Java Extreme Performance: Part 2 – Object pooling

June 28, 2010

This is the second in the series about extreme Java performance; see Part 1 for more information.

In most cases creating objects is not a performance issue and object pooling today is considered an anti-pattern. But if you are creating millions of ‘difficult’ objects per second (so ones that leave a stackframe and potentially leave a thread) it could kill your performance and scalability.

In Multiverse I have taken extreme care to prevent any form of unwanted object creation. In the current version a lot of objects are reused, e.g. transactions. But that design design still depends on 1 object per update per transactional object (the object that contains the transaction local state of an object; I call this the tranlocal). So if you are doing 10 million update transactions on a transactional object, at least 10 million tranlocal objects are created.

In the newest design (will be part of Multiverse 0.7), I have overcome this limitation by pooling tranlocals when I know that no other transaction is using them anymore. The pool is stored in a threadlocal, so it doesn’t need to be threadsafe. To see what the effect of pooling is, see the diagrams underneath (image is clickable for a less sucky version):

without pooling
with pooling

As you can see, with pooling enabled it scales linearly for uncontended data (although there sometimes is a strange dip), but if pooling is disabled it doesn’t scale linearly.

Some information about the testing environment:
Dual cpu Xeon 5500 system (so 8 real cores) with 12 gigs of ram and I’m using Linux 64 bit/Sun JDK 1.6.0_19 64 bits and the following commandline settings:java -XX:+UseParallelGC -XX:+UseParallelOldGC -XX:+UnlockExperimentalVMOptions -XX:+UseCompressedOops -server -da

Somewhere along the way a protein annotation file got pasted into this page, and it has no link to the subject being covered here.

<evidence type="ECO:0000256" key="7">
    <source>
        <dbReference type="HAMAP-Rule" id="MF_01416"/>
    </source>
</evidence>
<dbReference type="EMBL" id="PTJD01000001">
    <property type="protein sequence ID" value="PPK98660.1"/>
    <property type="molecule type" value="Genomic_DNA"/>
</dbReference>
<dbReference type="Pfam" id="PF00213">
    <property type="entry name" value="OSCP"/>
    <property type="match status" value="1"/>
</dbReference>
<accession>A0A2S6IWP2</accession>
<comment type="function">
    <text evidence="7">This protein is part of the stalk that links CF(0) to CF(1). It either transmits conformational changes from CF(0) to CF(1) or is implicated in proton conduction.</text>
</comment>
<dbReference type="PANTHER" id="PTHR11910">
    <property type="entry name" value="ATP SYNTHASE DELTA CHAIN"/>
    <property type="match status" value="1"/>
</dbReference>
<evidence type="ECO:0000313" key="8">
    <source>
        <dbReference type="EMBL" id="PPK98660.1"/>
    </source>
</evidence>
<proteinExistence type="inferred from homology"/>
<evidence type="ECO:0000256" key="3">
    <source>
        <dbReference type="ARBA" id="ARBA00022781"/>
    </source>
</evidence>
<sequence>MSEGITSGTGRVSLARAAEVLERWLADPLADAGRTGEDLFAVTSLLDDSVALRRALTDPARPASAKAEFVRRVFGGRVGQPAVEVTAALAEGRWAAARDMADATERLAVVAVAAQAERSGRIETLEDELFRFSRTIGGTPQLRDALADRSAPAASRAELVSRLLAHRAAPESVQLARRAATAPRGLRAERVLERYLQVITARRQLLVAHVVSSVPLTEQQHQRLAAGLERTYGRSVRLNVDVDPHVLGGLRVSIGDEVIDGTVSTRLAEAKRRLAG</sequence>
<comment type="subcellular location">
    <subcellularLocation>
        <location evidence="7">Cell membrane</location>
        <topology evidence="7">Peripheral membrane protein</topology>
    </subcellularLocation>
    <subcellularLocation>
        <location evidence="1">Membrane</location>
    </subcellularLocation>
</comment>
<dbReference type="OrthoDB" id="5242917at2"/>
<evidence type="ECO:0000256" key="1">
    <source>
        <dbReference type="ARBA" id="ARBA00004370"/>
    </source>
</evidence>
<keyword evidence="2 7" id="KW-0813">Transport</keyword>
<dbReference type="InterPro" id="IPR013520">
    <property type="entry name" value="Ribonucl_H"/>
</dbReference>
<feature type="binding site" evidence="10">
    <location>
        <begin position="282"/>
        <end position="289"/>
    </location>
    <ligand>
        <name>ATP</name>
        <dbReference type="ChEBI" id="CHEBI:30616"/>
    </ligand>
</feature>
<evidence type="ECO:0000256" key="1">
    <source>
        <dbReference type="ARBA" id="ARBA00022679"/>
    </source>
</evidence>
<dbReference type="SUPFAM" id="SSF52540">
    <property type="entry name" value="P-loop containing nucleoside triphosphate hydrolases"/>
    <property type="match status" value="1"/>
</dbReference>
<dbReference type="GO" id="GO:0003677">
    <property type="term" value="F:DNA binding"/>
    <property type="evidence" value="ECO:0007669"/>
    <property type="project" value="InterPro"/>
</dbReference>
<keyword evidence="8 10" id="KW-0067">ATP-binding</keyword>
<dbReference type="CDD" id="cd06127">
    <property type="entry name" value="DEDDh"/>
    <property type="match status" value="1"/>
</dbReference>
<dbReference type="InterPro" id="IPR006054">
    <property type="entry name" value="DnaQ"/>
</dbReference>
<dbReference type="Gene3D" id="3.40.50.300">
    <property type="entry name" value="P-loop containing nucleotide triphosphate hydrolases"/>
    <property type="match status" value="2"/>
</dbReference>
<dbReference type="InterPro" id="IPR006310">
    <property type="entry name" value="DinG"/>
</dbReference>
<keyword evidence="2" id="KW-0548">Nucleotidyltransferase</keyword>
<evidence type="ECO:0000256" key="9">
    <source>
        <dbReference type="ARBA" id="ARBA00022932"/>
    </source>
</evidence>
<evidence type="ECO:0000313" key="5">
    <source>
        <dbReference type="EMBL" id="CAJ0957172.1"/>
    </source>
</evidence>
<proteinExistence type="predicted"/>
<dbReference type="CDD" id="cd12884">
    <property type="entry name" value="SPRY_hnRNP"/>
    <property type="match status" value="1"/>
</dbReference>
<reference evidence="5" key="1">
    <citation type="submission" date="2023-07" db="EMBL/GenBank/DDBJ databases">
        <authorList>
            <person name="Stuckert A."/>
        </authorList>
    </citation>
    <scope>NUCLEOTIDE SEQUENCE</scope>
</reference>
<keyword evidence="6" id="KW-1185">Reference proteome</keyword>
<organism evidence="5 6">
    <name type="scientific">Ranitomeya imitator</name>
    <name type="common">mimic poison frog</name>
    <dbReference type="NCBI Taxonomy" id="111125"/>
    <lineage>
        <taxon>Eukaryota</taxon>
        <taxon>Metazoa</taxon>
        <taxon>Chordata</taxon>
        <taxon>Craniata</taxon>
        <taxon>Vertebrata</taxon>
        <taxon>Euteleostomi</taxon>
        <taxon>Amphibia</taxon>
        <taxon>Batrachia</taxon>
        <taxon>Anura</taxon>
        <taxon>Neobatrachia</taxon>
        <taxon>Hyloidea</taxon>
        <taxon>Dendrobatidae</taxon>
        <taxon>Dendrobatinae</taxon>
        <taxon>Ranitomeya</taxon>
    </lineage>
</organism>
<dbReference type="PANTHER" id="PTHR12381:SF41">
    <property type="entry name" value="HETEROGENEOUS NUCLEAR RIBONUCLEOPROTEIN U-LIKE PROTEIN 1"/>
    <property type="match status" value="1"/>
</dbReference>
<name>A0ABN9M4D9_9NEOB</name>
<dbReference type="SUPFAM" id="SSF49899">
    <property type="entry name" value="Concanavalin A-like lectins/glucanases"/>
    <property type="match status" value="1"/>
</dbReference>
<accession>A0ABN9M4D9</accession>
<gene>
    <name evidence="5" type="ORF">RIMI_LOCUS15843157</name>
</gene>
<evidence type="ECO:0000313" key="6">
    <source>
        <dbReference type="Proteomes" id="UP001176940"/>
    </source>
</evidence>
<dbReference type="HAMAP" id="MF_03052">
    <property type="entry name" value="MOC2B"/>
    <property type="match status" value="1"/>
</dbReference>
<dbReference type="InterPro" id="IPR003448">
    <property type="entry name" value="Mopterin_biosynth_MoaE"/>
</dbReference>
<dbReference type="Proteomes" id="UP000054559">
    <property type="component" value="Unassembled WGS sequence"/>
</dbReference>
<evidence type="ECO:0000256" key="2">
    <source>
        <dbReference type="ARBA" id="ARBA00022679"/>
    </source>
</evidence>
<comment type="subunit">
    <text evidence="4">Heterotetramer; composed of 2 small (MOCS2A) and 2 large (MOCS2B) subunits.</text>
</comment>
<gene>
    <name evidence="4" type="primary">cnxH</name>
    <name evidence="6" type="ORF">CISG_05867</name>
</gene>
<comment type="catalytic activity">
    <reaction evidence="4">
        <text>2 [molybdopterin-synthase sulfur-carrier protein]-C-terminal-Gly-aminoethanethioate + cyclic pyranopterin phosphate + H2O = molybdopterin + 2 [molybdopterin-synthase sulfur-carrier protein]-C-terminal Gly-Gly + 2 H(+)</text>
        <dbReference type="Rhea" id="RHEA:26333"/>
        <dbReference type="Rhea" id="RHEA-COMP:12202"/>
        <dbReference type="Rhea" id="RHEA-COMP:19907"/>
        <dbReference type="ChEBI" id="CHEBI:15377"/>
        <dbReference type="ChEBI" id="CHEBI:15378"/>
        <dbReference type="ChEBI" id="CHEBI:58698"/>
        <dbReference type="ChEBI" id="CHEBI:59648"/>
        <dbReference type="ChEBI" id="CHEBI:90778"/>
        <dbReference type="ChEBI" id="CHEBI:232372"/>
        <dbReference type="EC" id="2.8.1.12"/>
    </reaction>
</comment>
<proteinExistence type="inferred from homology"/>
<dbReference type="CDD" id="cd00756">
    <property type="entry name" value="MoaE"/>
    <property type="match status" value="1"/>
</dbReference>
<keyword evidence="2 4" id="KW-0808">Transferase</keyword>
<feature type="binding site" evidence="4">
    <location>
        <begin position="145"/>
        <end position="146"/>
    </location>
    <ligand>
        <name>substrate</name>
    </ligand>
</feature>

[edit]
The new diagram without smooth lines. Unfortunately I was not able to generate a histogram in a few minutes time (image is clickable).
combined

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Java Extreme Performance: Part I – Baseline

June 24, 2010

I’m currently working on writing a new STM engine for the Multiverse project and this time the focus is going to be on scalability and performance. The goal is that for uncontended data and 1 ref per transaction, the update performance should be a least 10 million per second and readonly transactions should be 50/75 million per second (all per core and it should scale linearly). So I’m going to write some posts about what I discovered while improving performance and this is the first one.

The first big thing is that profilers become useless (even if you use stack sampling) because the call stack often changes so frequently, that no information can be derived from it (even if you use a sampling frequency of 1 ms which apparently is the lowest you can get).

What works best for me is to throw away everything you have and start from scratch with an (incomplete) baseline. This helps to create some kind of ‘wow.. I wish I could get this performance’ and by adding more logic, you can see how expensive something is. In a lot of cases you will be flabbergasted how expensive certain constructs are; e.g. a volatile read or a polymorphic method call, or that the JIT is not able to optimize something you would expect it to optimize.

This is a very time consuming process (especially since it also depends on the platform or the jdk you are using). But it will help to gain a deeper insight and help you to write better performing code.